Local MC Malcolm-Jay featured in Big Fun Festival

Political rapper explores racial identity through music

Big Fun Festival is an annual winter music festival, showcasing an eclectic mix of Canadian artists. It will be held from Jan. 23 to 27 at various venues in downtown Winnipeg.

Born in Toronto but raised in Winnipeg, Malcolm-Jay has been active in the Canadian rap industry for over a decade. He began freestyle rapping in high school.

Eventually, he formed a group called the Happy Unfortunate in 2007. About eight years later, he went solo as Malcolm-Jay.

He described Winnipeg as a great place for artists due to its long, cold winters.

“You’re inside for most of the year,” he said.

“And honestly, when you’re cooped up, you typically have indoor hobbies, I find, whether it’s painting or writing or making music.”

His father’s record collection was his biggest musical influence.

“It ranged from R&B and soul, from Aretha Franklin from the ’70s and ’60s to funk music — ’80s funk — to, like when rap came out, so at an early age I was listening to Run-D.M.C. and Gang Starr,” he said.

“As I became an angsty teenager I got really into 2Pac. Good music is good music, regardless of genre.”

His first full-length solo album, The Enemy Within, came out in September 2017.

He decided to release it in time for his first Nuit Blanche performance, which only allowed him five months to produce his first album.

He described the production as a hard process, but one that allowed for therapeutic expression of a lot of identity tensions he was struggling with at the time.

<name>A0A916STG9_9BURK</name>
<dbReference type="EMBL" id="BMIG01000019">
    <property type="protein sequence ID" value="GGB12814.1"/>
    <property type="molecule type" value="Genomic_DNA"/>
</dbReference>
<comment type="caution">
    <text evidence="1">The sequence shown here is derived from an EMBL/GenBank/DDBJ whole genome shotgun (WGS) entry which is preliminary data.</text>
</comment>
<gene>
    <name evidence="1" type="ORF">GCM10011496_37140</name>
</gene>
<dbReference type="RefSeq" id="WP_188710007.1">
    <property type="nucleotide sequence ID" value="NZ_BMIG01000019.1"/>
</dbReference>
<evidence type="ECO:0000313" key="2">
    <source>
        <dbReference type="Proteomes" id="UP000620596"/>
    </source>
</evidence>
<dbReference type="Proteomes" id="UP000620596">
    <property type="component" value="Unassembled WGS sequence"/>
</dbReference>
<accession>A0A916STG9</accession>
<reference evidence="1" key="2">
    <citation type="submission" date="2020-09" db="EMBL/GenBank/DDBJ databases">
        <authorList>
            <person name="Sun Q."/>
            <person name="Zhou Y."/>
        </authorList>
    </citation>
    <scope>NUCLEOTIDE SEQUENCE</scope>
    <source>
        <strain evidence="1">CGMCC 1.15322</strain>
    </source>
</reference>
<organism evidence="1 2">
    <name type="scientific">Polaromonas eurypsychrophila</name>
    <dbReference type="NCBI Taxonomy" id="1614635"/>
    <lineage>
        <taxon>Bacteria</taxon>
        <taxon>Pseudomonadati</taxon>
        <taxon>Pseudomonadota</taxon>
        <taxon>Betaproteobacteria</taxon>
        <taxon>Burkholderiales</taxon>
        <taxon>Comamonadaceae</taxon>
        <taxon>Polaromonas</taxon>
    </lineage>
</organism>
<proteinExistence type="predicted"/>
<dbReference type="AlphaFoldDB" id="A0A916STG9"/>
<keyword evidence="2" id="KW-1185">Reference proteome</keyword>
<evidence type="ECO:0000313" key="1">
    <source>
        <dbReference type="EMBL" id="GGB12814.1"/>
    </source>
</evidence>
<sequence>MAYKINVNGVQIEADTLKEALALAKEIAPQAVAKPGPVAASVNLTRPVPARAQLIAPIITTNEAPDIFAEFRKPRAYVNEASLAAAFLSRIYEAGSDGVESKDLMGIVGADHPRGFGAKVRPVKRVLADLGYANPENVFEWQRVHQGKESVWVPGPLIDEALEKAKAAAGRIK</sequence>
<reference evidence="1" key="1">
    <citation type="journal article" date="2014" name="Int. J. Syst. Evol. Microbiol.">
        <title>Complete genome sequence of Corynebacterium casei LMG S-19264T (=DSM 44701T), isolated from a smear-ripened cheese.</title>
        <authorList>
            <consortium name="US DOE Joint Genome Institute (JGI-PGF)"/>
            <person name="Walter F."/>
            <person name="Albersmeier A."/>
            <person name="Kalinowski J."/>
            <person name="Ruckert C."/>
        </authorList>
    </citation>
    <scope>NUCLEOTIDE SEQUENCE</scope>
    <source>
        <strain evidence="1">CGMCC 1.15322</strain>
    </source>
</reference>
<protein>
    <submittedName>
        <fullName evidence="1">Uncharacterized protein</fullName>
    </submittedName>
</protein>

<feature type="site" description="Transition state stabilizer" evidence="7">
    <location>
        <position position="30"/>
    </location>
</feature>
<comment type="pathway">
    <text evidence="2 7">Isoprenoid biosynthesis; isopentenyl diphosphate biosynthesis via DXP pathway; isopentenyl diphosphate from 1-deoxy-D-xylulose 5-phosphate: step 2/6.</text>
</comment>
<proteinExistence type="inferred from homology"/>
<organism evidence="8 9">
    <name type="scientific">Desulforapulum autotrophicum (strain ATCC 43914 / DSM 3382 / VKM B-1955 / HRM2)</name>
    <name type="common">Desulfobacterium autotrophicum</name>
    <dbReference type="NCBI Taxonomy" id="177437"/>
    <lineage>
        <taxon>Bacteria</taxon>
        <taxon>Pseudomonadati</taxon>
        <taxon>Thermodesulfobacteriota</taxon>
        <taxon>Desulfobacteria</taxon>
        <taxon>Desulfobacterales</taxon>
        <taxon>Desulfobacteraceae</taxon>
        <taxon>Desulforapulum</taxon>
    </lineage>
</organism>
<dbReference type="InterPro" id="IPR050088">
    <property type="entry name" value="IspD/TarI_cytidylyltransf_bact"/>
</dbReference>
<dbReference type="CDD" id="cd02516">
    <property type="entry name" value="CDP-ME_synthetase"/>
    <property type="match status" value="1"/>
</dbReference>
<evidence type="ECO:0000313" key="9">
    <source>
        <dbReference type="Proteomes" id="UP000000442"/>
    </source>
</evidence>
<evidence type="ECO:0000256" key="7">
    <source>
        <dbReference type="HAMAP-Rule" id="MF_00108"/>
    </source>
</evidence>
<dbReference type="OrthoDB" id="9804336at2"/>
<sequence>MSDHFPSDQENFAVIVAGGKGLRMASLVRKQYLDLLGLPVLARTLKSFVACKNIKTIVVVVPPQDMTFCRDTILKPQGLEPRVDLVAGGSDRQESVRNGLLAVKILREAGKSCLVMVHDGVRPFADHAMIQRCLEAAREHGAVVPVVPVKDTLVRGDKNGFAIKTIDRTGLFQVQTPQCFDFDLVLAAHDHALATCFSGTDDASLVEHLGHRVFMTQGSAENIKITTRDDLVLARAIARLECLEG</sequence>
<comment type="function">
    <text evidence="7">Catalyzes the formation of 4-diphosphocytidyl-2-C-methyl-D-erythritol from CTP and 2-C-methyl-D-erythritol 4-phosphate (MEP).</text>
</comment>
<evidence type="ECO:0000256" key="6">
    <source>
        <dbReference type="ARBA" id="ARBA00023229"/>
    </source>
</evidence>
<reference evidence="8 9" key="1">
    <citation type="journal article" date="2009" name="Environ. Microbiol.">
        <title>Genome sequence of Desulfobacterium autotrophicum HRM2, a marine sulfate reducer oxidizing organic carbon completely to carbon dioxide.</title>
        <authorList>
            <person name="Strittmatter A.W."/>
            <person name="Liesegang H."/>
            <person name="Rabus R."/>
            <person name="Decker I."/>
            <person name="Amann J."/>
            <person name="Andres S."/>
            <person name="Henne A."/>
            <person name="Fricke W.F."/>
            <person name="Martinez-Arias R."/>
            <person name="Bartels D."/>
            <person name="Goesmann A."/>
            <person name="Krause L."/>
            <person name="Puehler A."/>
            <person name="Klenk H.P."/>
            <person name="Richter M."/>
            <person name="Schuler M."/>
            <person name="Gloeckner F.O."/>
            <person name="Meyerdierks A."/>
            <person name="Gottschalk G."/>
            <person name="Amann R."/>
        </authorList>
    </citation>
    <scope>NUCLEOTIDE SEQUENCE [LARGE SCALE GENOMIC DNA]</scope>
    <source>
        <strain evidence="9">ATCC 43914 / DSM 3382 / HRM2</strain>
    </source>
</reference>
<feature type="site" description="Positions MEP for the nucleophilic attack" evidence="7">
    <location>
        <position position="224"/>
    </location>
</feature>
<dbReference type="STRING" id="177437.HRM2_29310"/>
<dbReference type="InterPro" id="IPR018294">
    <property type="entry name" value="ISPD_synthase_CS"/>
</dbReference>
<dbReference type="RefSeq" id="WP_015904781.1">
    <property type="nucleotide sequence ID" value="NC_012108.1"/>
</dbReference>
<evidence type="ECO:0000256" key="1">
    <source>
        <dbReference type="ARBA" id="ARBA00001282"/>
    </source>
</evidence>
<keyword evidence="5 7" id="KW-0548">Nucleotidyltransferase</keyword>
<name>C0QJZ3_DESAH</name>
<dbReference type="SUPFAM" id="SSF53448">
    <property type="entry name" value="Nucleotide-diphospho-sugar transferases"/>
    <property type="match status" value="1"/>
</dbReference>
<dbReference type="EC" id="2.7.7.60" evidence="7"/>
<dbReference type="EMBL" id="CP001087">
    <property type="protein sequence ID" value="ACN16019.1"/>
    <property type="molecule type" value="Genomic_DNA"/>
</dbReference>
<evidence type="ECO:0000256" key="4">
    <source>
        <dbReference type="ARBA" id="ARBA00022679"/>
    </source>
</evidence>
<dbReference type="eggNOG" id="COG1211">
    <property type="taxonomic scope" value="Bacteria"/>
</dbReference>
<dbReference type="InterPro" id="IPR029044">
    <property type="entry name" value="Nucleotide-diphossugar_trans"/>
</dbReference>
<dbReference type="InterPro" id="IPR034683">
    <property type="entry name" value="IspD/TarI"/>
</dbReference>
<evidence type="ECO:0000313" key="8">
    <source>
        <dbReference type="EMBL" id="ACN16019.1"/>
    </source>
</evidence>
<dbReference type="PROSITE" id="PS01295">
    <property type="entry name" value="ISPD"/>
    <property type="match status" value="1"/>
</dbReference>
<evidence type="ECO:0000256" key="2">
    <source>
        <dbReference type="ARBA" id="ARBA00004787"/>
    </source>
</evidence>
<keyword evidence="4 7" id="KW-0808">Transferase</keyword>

“I’m multi-racial,” he said. “I’m half-Filipino, half-African American, Indigenous, I’m also part Scottish — I hear so many different narratives about what people think about each other.”

A police altercation had a big influence on the album’s themes.

“Three years ago, I was driving home from work and apparently my car fit the description of a guy who was a shooter. They sent a whole S.W.A.T. team in my house,” said Malcolm-Jay. It later came out that he was deemed suspicious because he was driving a “nice car.”

“Being profiled for the first time opened my eyes. I [realized I] should do research and learn more about my heritage.”

The Enemy Within’s album cover depicts African and Filipino iconography, as well as Canada’s habit of putting Band-Aids on serious issues.

A huge believer in preparation, he will practice a song until it is muscle memory and he is completely sick of listening to it.

“At the same time I’m a fan of things being organic, and things being on the flow,” he said.

Malcolm-Jay is currently working on his next EP and a single.

“When my new music comes out it will be focused on how I’m presently feeling, not being caught up in the past,” he said.

“Which actually makes it harder to make.”

The Enemy Within can be found as a cassette, disk and digital album on Bandcamp. Malcolm-Jay will be performing alongside Snotty Nose Rez Kids and Studio 393 Presents: A Hyped Conquest on Jan. 25 at the Good Will Social Club.